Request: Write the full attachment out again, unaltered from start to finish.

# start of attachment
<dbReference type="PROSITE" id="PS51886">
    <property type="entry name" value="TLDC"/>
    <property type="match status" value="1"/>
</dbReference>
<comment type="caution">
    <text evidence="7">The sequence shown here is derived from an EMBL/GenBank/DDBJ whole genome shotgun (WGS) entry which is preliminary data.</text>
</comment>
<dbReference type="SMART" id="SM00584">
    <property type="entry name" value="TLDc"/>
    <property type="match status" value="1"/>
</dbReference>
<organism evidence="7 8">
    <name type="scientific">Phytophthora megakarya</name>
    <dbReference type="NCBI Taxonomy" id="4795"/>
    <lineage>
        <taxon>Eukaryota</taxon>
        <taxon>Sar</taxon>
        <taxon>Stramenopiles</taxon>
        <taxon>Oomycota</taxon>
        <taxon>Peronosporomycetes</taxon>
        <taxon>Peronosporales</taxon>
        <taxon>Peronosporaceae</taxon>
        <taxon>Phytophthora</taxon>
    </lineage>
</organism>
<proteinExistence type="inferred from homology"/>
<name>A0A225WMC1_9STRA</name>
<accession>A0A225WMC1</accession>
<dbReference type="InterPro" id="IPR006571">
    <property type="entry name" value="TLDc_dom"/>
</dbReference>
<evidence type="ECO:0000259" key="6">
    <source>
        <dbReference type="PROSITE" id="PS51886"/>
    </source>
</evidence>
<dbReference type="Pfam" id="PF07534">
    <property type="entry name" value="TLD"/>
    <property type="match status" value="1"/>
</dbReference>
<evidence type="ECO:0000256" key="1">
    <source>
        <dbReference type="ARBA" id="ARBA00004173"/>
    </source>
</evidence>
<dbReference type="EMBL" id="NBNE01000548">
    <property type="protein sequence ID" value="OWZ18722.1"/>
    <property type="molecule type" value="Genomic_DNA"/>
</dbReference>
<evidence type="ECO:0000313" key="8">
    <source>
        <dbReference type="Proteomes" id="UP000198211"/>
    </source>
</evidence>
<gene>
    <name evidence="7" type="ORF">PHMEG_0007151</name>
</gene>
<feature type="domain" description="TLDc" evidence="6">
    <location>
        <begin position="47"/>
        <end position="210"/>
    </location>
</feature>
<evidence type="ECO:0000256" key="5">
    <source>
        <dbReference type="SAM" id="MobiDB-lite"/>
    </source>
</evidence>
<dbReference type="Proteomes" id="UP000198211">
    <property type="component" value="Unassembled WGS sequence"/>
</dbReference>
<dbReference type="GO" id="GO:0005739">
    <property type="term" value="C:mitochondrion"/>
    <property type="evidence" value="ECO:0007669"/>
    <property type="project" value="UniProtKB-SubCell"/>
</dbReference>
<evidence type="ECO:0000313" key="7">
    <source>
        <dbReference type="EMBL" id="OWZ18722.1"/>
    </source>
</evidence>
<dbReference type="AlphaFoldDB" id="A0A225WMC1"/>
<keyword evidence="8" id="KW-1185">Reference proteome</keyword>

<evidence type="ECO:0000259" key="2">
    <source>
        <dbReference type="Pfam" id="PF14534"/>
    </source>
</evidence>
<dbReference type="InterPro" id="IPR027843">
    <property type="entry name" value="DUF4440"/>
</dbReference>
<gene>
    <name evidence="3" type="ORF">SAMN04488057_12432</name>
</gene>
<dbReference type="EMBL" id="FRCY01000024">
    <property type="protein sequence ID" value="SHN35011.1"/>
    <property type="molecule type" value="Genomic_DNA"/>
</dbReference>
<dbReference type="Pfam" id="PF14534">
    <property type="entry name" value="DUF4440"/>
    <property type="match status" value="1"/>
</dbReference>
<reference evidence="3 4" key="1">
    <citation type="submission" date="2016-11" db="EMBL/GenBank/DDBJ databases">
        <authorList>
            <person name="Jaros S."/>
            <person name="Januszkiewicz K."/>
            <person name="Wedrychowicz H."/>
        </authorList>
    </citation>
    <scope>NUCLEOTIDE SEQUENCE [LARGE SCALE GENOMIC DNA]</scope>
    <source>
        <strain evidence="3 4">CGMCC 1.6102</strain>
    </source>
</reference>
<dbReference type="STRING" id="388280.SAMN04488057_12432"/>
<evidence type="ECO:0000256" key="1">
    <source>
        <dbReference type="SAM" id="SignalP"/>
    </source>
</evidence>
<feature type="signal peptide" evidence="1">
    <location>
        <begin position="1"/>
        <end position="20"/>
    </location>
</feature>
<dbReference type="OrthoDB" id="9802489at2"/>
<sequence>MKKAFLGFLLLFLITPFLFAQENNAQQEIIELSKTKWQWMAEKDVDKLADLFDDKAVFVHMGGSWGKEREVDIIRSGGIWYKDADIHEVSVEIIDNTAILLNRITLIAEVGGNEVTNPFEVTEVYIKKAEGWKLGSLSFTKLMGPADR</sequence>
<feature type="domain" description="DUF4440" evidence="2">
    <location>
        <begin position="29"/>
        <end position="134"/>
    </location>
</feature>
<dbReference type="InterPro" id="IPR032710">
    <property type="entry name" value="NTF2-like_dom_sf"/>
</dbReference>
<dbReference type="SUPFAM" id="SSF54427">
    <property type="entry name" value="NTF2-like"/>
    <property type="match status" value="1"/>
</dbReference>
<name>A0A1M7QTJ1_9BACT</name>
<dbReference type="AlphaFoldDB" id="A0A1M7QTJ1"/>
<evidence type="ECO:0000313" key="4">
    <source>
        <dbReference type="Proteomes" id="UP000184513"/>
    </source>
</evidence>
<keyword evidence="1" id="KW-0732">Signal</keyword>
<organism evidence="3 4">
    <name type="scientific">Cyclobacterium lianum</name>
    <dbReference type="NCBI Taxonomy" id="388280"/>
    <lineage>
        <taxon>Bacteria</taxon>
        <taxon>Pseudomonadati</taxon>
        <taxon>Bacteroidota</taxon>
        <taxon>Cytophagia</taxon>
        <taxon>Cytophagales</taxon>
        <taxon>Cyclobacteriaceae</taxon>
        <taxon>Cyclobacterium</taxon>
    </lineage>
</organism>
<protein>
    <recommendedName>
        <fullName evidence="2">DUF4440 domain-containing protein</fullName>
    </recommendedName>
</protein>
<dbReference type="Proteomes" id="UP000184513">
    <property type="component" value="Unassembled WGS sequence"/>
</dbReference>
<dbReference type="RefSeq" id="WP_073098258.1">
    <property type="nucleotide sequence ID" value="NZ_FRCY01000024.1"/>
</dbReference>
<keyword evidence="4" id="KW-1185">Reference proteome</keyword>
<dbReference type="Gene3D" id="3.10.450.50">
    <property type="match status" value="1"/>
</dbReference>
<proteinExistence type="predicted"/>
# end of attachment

<dbReference type="PROSITE" id="PS51886">
    <property type="entry name" value="TLDC"/>
    <property type="match status" value="1"/>
</dbReference>
<comment type="caution">
    <text evidence="7">The sequence shown here is derived from an EMBL/GenBank/DDBJ whole genome shotgun (WGS) entry which is preliminary data.</text>
</comment>
<dbReference type="SMART" id="SM00584">
    <property type="entry name" value="TLDc"/>
    <property type="match status" value="1"/>
</dbReference>
<organism evidence="7 8">
    <name type="scientific">Phytophthora megakarya</name>
    <dbReference type="NCBI Taxonomy" id="4795"/>
    <lineage>
        <taxon>Eukaryota</taxon>
        <taxon>Sar</taxon>
        <taxon>Stramenopiles</taxon>
        <taxon>Oomycota</taxon>
        <taxon>Peronosporomycetes</taxon>
        <taxon>Peronosporales</taxon>
        <taxon>Peronosporaceae</taxon>
        <taxon>Phytophthora</taxon>
    </lineage>
</organism>
<proteinExistence type="inferred from homology"/>
<name>A0A225WMC1_9STRA</name>
<accession>A0A225WMC1</accession>
<dbReference type="InterPro" id="IPR006571">
    <property type="entry name" value="TLDc_dom"/>
</dbReference>
<evidence type="ECO:0000259" key="6">
    <source>
        <dbReference type="PROSITE" id="PS51886"/>
    </source>
</evidence>
<dbReference type="Pfam" id="PF07534">
    <property type="entry name" value="TLD"/>
    <property type="match status" value="1"/>
</dbReference>
<evidence type="ECO:0000256" key="1">
    <source>
        <dbReference type="ARBA" id="ARBA00004173"/>
    </source>
</evidence>
<dbReference type="EMBL" id="NBNE01000548">
    <property type="protein sequence ID" value="OWZ18722.1"/>
    <property type="molecule type" value="Genomic_DNA"/>
</dbReference>
<evidence type="ECO:0000313" key="8">
    <source>
        <dbReference type="Proteomes" id="UP000198211"/>
    </source>
</evidence>
<gene>
    <name evidence="7" type="ORF">PHMEG_0007151</name>
</gene>
<feature type="domain" description="TLDc" evidence="6">
    <location>
        <begin position="47"/>
        <end position="210"/>
    </location>
</feature>
<evidence type="ECO:0000256" key="5">
    <source>
        <dbReference type="SAM" id="MobiDB-lite"/>
    </source>
</evidence>
<dbReference type="Proteomes" id="UP000198211">
    <property type="component" value="Unassembled WGS sequence"/>
</dbReference>
<dbReference type="GO" id="GO:0005739">
    <property type="term" value="C:mitochondrion"/>
    <property type="evidence" value="ECO:0007669"/>
    <property type="project" value="UniProtKB-SubCell"/>
</dbReference>
<evidence type="ECO:0000313" key="7">
    <source>
        <dbReference type="EMBL" id="OWZ18722.1"/>
    </source>
</evidence>
<dbReference type="AlphaFoldDB" id="A0A225WMC1"/>
<keyword evidence="8" id="KW-1185">Reference proteome</keyword>

<evidence type="ECO:0000259" key="2">
    <source>
        <dbReference type="Pfam" id="PF14534"/>
    </source>
</evidence>
<dbReference type="InterPro" id="IPR027843">
    <property type="entry name" value="DUF4440"/>
</dbReference>
<gene>
    <name evidence="3" type="ORF">SAMN04488057_12432</name>
</gene>
<dbReference type="EMBL" id="FRCY01000024">
    <property type="protein sequence ID" value="SHN35011.1"/>
    <property type="molecule type" value="Genomic_DNA"/>
</dbReference>
<dbReference type="Pfam" id="PF14534">
    <property type="entry name" value="DUF4440"/>
    <property type="match status" value="1"/>
</dbReference>
<reference evidence="3 4" key="1">
    <citation type="submission" date="2016-11" db="EMBL/GenBank/DDBJ databases">
        <authorList>
            <person name="Jaros S."/>
            <person name="Januszkiewicz K."/>
            <person name="Wedrychowicz H."/>
        </authorList>
    </citation>
    <scope>NUCLEOTIDE SEQUENCE [LARGE SCALE GENOMIC DNA]</scope>
    <source>
        <strain evidence="3 4">CGMCC 1.6102</strain>
    </source>
</reference>
<dbReference type="STRING" id="388280.SAMN04488057_12432"/>
<evidence type="ECO:0000256" key="1">
    <source>
        <dbReference type="SAM" id="SignalP"/>
    </source>
</evidence>
<feature type="signal peptide" evidence="1">
    <location>
        <begin position="1"/>
        <end position="20"/>
    </location>
</feature>
<dbReference type="OrthoDB" id="9802489at2"/>
<sequence>MKKAFLGFLLLFLITPFLFAQENNAQQEIIELSKTKWQWMAEKDVDKLADLFDDKAVFVHMGGSWGKEREVDIIRSGGIWYKDADIHEVSVEIIDNTAILLNRITLIAEVGGNEVTNPFEVTEVYIKKAEGWKLGSLSFTKLMGPADR</sequence>
<feature type="domain" description="DUF4440" evidence="2">
    <location>
        <begin position="29"/>
        <end position="134"/>
    </location>
</feature>
<dbReference type="InterPro" id="IPR032710">
    <property type="entry name" value="NTF2-like_dom_sf"/>
</dbReference>
<dbReference type="SUPFAM" id="SSF54427">
    <property type="entry name" value="NTF2-like"/>
    <property type="match status" value="1"/>
</dbReference>
<name>A0A1M7QTJ1_9BACT</name>
<dbReference type="AlphaFoldDB" id="A0A1M7QTJ1"/>
<evidence type="ECO:0000313" key="4">
    <source>
        <dbReference type="Proteomes" id="UP000184513"/>
    </source>
</evidence>
<keyword evidence="1" id="KW-0732">Signal</keyword>
<organism evidence="3 4">
    <name type="scientific">Cyclobacterium lianum</name>
    <dbReference type="NCBI Taxonomy" id="388280"/>
    <lineage>
        <taxon>Bacteria</taxon>
        <taxon>Pseudomonadati</taxon>
        <taxon>Bacteroidota</taxon>
        <taxon>Cytophagia</taxon>
        <taxon>Cytophagales</taxon>
        <taxon>Cyclobacteriaceae</taxon>
        <taxon>Cyclobacterium</taxon>
    </lineage>
</organism>
<protein>
    <recommendedName>
        <fullName evidence="2">DUF4440 domain-containing protein</fullName>
    </recommendedName>
</protein>
<dbReference type="Proteomes" id="UP000184513">
    <property type="component" value="Unassembled WGS sequence"/>
</dbReference>
<dbReference type="RefSeq" id="WP_073098258.1">
    <property type="nucleotide sequence ID" value="NZ_FRCY01000024.1"/>
</dbReference>
<keyword evidence="4" id="KW-1185">Reference proteome</keyword>
<dbReference type="Gene3D" id="3.10.450.50">
    <property type="match status" value="1"/>
</dbReference>
<proteinExistence type="predicted"/>